What are some diseases that rheumatologists manage?
Inflammatory arthritis e.g. rheumatoid arthritis (RA)
Systemic lupus erythematosus (SLE)
What is Rheumatoid Arthritis?
Rheumatoid Arthritis is a chronic autoimmune multi-systemic condition that is a major cause of severe disability, resulting in an inflammation of the synovium. It affects 0.5-3% of the population worldwide and can set in at any age, with women before the menopause being affected 3x more than men. It currently affects about 1% of people in the UK.
Describe the pathogenesis of RA
The chronic synovial inflammation is caused by ongoing T-cell activation and production of rheumatic factor stimulating macrophages via IgG Fc receptors.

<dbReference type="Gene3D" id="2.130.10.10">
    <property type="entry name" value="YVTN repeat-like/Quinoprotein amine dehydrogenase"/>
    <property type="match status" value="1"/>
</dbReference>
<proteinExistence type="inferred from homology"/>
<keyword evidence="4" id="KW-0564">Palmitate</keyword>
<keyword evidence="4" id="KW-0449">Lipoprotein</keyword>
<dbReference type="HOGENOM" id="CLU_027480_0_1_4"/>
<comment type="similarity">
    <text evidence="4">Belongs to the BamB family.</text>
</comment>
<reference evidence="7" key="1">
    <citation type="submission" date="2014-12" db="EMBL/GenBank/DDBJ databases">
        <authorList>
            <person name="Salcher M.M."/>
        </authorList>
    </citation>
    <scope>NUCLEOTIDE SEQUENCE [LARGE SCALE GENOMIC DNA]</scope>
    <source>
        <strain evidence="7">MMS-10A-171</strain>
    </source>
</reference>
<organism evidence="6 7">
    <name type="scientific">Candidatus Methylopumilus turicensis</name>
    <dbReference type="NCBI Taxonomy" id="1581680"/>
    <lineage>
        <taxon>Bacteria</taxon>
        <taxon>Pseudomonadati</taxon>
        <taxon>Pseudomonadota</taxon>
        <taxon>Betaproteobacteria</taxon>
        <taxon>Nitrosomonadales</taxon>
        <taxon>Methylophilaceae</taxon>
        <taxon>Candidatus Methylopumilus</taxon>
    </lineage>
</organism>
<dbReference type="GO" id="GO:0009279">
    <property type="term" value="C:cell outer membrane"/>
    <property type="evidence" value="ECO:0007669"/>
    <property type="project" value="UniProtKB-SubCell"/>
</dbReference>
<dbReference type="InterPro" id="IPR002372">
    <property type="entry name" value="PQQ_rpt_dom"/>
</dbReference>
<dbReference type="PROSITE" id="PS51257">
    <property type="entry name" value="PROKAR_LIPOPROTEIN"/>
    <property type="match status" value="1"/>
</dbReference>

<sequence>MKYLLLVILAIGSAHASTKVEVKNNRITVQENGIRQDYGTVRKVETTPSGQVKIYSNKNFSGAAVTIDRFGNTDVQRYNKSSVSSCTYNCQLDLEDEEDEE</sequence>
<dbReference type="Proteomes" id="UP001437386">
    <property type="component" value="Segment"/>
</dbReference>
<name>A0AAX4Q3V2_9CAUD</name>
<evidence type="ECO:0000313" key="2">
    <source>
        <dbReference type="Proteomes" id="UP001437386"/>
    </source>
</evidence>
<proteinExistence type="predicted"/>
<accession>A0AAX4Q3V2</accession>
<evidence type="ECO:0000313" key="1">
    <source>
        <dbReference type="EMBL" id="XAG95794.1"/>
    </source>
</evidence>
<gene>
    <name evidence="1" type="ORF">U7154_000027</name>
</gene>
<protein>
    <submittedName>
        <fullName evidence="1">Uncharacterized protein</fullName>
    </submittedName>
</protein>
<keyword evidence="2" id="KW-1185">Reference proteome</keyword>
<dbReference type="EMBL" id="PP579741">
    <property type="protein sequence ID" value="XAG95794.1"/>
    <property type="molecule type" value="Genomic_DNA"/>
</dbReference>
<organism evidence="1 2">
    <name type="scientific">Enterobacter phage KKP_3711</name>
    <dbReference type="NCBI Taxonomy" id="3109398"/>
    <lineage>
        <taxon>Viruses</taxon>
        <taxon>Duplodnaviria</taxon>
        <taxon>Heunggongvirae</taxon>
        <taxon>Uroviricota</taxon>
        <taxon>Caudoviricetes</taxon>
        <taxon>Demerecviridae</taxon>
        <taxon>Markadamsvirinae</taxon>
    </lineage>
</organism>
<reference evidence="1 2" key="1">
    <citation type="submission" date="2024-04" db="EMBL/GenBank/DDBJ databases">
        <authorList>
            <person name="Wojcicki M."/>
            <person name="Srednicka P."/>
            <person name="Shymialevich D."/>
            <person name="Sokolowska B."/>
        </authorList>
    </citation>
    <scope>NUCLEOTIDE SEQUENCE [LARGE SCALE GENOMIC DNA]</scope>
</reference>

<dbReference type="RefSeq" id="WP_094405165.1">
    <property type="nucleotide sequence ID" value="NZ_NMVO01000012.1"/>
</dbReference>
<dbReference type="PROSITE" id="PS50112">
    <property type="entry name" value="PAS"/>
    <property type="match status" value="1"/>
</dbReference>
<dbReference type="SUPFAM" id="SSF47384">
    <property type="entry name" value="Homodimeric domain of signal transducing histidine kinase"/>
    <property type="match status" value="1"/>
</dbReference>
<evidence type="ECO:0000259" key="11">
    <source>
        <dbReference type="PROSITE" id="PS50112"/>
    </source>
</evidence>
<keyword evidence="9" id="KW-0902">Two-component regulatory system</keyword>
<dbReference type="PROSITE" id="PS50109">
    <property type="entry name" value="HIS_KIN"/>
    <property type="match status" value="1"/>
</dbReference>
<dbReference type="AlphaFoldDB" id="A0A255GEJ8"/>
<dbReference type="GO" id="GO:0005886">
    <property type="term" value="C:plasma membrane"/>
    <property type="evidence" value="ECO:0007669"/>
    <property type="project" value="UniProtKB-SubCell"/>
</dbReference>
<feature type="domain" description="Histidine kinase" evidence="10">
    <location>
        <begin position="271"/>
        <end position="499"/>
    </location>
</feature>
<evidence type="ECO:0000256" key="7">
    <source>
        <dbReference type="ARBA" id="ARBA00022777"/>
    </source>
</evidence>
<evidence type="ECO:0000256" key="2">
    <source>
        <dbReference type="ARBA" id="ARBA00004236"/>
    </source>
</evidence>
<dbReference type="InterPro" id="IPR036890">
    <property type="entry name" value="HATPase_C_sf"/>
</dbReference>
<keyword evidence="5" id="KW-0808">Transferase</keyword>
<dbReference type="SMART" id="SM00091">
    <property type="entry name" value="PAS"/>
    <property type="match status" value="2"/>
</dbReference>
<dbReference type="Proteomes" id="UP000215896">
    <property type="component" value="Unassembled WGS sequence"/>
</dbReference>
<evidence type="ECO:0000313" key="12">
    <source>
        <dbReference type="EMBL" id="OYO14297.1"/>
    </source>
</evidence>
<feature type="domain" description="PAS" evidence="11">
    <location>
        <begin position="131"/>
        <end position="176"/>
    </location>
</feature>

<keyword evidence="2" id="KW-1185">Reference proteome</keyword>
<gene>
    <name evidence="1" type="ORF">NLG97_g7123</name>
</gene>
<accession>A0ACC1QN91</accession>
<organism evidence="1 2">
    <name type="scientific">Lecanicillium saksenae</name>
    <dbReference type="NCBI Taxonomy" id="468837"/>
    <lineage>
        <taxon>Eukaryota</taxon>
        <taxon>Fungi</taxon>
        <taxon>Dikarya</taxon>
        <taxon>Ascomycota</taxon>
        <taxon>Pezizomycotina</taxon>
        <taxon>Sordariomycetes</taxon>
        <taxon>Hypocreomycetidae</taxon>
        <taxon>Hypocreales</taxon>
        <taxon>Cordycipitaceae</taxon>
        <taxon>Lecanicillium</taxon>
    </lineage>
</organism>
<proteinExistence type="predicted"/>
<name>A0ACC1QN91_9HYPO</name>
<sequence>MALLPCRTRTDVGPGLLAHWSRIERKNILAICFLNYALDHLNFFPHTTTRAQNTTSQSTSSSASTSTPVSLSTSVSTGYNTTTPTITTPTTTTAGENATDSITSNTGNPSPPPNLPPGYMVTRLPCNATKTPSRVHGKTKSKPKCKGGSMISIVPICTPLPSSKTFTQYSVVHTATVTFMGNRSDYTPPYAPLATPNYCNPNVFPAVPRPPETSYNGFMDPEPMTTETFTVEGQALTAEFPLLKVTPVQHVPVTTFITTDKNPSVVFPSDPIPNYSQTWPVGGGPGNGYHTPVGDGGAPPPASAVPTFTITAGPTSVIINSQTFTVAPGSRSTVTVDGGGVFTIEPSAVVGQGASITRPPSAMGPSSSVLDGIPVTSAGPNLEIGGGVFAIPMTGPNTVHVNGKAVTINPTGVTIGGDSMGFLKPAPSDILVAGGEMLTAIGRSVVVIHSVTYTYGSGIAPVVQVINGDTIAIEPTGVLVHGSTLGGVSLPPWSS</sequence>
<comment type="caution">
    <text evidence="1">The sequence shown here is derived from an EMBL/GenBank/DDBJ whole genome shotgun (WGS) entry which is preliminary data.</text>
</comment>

Rheumatic factor is a circulating autoantibody that once bound to the Fc region of the IgG results in immune complex formation and resultant inflammatory reaction.
Large amounts of cytokines (mainly IL-1, IL-6 and TNF-alpha) are released by the macrophages to produce an inflammatory response and the result is a widespread, persisting synovitis. They overwhelm the anti-inflammatory mediators (IL-4, TGF-Beta etc)
There is an influx of inflammatory cells to the region and activation of osteoblasts and fibroblasts to produce metalloproteinases (e.g. collagenase).
The result is a thickening of the synovium and joint effusions (from increased vascularity of the region) containing lymphocytes and other inflammatory cells. The hyperplastic synovium spreads from the joint margins to the cartilage surface, and this inflamed synovium is known as a pannus.
The pannus can damage underlying cartilage by blocking its route of diffusion, meaning the cartilage becomes thin and the bone exposed.
Describe the presentation and clinical signs of RA